The new Santam insurance advertisement cleverly uses a famous actor to specify the insurance company’s offering. The viewers’ knowledge of the actor Ben Kingsley is of paramount importance for one to appreciate the content of the advertisement.
Thematically speaking the ad asks the viewer to double check whether the insurance policy that they have is what it promises to be. In retrospect the questions that are erected within the advertisement as a probing text inversely-wittily erect what Santam can offer to its client. It is self referential or if you will self reflexive.
A little encounter
I first encountered the advertisement at the movies as part of the trailer section. Then it was shown at another time on the telly. I found it interesting in that in my first viewing of this text I was left baffled in that the opening character; portrayed by a man in a grey suit, Ben Kingsley, was replaced by another, a look alike, and him by another one and so on, in a continuous shot, until you had about four additional people portraying the role of the first character. Towards the closure of this advertisement the person we know – Ben Kingsley returns as all these characters regroup in a final shot and the viewers’ guesswork is brought to an end since now they can conclude that indeed the people who were replacing each other all along as the advertisement rolled on were Ben Kingsley lookalike. The viewer will note that as we go into an out-of-focus Kingsley gives us a sort-of a knowing smile.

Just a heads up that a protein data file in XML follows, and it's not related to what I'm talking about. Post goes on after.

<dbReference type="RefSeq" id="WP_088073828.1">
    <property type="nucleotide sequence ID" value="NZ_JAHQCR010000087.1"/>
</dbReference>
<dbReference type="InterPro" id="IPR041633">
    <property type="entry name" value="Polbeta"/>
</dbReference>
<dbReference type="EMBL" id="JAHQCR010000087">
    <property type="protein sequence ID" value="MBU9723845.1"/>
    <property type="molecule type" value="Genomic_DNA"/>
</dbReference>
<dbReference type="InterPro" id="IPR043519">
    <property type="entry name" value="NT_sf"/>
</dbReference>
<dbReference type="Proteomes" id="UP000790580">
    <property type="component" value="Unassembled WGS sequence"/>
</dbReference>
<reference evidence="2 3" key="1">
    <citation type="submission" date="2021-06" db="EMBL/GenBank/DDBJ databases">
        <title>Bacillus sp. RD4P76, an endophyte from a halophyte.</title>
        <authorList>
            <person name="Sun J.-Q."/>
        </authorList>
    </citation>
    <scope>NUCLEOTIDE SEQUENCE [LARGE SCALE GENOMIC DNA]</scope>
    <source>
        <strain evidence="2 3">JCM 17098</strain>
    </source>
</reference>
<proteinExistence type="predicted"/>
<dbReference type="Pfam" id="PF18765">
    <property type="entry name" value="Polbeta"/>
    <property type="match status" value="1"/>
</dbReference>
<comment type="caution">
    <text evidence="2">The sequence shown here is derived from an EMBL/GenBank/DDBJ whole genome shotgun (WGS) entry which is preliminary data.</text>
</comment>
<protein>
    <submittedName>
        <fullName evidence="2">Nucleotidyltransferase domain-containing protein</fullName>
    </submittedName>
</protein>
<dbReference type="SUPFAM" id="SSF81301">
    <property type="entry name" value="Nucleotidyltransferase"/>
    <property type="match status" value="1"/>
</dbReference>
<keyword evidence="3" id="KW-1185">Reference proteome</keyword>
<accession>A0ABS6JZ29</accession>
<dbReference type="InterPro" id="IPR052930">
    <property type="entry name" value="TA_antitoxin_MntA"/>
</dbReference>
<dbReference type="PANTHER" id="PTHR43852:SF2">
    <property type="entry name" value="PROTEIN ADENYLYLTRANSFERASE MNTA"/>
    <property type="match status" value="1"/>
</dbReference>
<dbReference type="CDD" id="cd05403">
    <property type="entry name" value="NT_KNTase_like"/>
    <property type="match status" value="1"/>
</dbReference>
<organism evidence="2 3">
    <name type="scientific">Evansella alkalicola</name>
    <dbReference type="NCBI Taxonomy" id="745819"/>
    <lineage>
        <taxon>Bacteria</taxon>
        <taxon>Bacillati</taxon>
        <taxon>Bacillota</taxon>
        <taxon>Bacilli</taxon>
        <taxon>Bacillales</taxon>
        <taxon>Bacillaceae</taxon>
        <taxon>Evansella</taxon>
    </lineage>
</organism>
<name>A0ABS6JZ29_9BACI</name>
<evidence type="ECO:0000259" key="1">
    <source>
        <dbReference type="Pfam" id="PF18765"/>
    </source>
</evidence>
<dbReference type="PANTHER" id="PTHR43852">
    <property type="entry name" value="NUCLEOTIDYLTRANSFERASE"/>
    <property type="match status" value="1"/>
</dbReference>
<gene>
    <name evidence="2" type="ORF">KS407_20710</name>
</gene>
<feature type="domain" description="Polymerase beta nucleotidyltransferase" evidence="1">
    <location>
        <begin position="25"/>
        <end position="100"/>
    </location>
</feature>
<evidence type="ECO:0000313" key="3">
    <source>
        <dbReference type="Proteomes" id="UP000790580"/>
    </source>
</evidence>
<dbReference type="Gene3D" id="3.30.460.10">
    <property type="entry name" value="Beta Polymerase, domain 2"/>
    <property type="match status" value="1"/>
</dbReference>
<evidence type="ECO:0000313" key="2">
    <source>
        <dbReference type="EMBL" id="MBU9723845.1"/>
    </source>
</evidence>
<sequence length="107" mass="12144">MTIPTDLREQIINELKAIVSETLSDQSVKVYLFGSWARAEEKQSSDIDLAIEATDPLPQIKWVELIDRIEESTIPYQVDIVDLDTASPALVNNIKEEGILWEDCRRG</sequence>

The Grey Suit character
The verbal enunciations that accompany the grey suit character serves to urge the viewer to think about the insurance that they have or are planning to have, specifically the benefits that are attached to it. I shall first state these remarks and later connect them to the changing lookalikes in order to foreground interaction between verbal specification of the content and visual specification. These verbal specifications start with the first speaker who is Ben Kingsley himself and is carried over by his lookalikes until he returns in the final shot. The verbal specifications are as follow:
There is a lot out there that claims to be the real deal, the genuine article. It may look real, sound real say all the right things. But how do you know you are getting the real McCoy? Take insurance, is it for long proper insurance? Is it sort of or kind of…Oh, you are not totally covered for that insurance. Go and scrutinize your policies, is it the insurance that you think it is? Or does it just resemble it?
Then the words: Santam, insurance good and proper appear as the advert ends. Now let us look at the words in their association with the Ben Kinglsey lookalikes from the opening verbal enunciation to its closure. It is important that the viewer, perhaps in hindsight (retrospect), should note that Ben Kingsley opens the scene and he later on closes it.